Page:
Infrastructure Development and Regulatory Reform in Sub‐Saharan Africa: The Case of Air Transport
The World Economy, 2001, vol. 24, issue 2, 221-248
This paper analyses the main policy issues raised by regulatory reform in air transport in sub‐Saharan Africa. Its basic premise is that improving ait infrastructure is of paramount importance for the region as it tries to integrate more thoroughly into the world economy. On the basis of the experience of OECD countries with privatisation, liberalisation, and regulatory design, the author analyses progress being made in sub‐Saharan Africa and identifies three important case studies: the restructuring of the regional airline of Francophone Western Africa, the sell‐off of the state‐owned airline of Kenya, and the overall reform process in South Africa, by far the largest market in the sub‐continent. The analysis highlights the importance of regional dynamics in the upgrading of the air transport industry in developing and emerging areas. Sub‐Saharan Africa has made smaller progress in this respect than, for instance, Central America. As the start of the Millennium Round and the first WTO air transport review approach, these issues will gain policy priority for all countries, and may become powerful bargaining tools for non‐OECD countries to press for more open access into OECD markets for the South's traditional exports.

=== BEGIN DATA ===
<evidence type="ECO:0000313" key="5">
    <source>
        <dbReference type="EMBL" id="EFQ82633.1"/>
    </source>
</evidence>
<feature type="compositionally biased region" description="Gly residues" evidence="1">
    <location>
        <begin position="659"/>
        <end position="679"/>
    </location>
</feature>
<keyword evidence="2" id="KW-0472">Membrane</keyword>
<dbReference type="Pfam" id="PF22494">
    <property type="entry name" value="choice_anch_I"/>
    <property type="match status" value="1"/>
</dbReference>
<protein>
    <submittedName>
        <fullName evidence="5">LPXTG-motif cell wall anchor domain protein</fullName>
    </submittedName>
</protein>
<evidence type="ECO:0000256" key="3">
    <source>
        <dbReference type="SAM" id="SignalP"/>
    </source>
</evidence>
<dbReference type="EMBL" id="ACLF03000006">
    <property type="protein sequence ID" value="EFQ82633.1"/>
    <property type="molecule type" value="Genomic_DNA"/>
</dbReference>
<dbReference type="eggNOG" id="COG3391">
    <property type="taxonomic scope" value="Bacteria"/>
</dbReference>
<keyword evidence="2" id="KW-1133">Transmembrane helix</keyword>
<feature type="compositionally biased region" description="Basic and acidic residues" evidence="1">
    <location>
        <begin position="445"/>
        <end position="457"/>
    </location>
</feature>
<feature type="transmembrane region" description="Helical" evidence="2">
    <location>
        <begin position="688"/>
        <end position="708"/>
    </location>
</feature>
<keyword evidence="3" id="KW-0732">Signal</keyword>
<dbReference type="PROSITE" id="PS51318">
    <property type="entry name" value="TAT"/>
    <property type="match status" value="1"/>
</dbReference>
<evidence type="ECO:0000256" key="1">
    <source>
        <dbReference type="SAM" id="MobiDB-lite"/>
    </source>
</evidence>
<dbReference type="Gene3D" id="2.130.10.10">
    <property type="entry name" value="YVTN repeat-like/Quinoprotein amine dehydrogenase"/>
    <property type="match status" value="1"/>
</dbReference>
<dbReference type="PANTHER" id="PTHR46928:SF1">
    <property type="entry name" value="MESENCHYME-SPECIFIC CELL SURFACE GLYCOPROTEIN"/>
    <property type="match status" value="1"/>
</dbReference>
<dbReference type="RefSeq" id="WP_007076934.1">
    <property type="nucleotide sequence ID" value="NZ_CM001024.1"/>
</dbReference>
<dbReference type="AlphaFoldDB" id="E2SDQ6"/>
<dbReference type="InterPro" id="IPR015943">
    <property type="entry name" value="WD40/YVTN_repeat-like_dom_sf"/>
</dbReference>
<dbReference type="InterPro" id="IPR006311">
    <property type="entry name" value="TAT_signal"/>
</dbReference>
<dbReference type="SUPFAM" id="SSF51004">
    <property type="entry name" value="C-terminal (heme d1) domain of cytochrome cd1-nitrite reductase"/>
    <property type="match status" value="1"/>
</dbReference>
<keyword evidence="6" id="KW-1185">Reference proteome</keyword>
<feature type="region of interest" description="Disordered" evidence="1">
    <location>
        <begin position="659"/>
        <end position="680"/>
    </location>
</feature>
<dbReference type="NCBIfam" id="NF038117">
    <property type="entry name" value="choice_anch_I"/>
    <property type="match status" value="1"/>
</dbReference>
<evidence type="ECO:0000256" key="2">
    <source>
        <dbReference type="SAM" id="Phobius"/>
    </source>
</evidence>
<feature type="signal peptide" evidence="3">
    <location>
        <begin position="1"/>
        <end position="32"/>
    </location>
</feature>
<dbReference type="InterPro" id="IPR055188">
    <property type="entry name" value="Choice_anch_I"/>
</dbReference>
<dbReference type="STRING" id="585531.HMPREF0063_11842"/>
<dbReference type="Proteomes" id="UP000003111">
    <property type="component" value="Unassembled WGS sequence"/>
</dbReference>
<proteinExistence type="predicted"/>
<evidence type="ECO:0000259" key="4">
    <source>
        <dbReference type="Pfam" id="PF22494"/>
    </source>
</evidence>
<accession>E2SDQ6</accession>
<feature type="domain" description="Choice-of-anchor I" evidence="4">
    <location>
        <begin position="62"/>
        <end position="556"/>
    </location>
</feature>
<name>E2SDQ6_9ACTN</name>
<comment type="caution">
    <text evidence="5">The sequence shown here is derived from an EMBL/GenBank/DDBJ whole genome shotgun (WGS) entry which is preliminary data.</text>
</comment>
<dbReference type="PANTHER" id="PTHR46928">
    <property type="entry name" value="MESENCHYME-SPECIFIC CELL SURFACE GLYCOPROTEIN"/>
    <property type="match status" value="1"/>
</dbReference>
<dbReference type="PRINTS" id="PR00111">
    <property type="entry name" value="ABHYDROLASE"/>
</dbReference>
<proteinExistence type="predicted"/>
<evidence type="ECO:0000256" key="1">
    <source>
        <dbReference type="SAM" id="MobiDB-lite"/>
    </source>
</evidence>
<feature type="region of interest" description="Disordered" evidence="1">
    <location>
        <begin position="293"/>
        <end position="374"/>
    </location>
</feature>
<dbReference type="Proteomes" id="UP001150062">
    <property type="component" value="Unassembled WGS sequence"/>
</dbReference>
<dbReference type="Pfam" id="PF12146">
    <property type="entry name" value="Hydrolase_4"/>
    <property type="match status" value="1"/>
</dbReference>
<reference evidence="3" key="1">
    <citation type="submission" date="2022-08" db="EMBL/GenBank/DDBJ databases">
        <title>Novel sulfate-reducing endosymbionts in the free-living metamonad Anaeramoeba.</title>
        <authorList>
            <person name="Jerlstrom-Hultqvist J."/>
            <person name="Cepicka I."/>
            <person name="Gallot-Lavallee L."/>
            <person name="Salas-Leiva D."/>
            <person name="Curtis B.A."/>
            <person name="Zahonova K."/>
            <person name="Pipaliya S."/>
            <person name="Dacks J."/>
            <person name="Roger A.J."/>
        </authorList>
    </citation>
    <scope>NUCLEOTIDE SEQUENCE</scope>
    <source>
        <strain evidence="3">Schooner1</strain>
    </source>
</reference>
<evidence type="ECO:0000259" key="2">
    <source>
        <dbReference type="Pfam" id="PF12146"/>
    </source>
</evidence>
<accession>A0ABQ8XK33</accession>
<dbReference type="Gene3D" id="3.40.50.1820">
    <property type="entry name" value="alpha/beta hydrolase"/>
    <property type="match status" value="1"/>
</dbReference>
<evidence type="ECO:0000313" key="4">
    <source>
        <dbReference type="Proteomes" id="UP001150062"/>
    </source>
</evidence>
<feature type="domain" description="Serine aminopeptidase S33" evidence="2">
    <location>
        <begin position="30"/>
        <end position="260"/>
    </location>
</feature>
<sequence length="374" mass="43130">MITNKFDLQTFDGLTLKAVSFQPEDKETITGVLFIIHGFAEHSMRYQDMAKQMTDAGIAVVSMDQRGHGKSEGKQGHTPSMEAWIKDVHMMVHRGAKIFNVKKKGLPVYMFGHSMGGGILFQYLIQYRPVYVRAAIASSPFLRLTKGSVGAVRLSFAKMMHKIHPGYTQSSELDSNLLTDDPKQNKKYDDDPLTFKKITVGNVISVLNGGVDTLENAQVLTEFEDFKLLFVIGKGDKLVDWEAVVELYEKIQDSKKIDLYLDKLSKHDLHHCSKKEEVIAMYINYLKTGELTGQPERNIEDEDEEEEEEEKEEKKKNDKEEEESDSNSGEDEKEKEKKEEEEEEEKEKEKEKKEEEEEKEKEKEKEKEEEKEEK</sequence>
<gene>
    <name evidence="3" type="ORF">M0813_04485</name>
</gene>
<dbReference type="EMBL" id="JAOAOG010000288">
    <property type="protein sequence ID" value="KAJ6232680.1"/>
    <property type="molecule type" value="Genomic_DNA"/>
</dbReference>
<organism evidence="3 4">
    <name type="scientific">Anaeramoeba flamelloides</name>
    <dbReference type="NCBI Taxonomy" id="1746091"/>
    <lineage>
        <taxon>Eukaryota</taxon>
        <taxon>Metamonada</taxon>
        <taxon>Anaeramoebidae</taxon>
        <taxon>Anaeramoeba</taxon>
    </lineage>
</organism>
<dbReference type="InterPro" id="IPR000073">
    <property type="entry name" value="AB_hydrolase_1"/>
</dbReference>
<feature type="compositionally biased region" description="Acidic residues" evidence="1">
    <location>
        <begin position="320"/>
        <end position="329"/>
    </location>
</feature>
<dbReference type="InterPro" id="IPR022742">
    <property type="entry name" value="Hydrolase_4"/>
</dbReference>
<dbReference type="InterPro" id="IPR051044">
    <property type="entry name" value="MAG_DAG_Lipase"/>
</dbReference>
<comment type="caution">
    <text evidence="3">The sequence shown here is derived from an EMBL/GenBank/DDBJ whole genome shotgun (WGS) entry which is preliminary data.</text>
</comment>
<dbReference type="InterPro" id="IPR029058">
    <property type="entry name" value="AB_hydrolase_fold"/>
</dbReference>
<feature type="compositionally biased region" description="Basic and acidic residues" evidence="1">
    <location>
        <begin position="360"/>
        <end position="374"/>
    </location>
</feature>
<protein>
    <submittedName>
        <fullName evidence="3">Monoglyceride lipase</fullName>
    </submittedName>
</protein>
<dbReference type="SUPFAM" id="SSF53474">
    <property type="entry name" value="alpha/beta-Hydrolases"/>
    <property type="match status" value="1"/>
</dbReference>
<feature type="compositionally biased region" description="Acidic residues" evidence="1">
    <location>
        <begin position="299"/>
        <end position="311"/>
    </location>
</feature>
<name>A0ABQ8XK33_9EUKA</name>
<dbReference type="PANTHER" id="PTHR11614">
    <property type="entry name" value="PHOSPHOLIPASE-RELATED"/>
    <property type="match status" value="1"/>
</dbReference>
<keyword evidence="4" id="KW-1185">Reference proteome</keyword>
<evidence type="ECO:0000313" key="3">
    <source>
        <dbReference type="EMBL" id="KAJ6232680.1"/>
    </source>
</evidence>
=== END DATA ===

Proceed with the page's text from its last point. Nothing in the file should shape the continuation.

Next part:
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Working Paper: Infrastructure Development and Regulatory Reform in Sub-Saharan Africa: The Case of Air Transport (1999)
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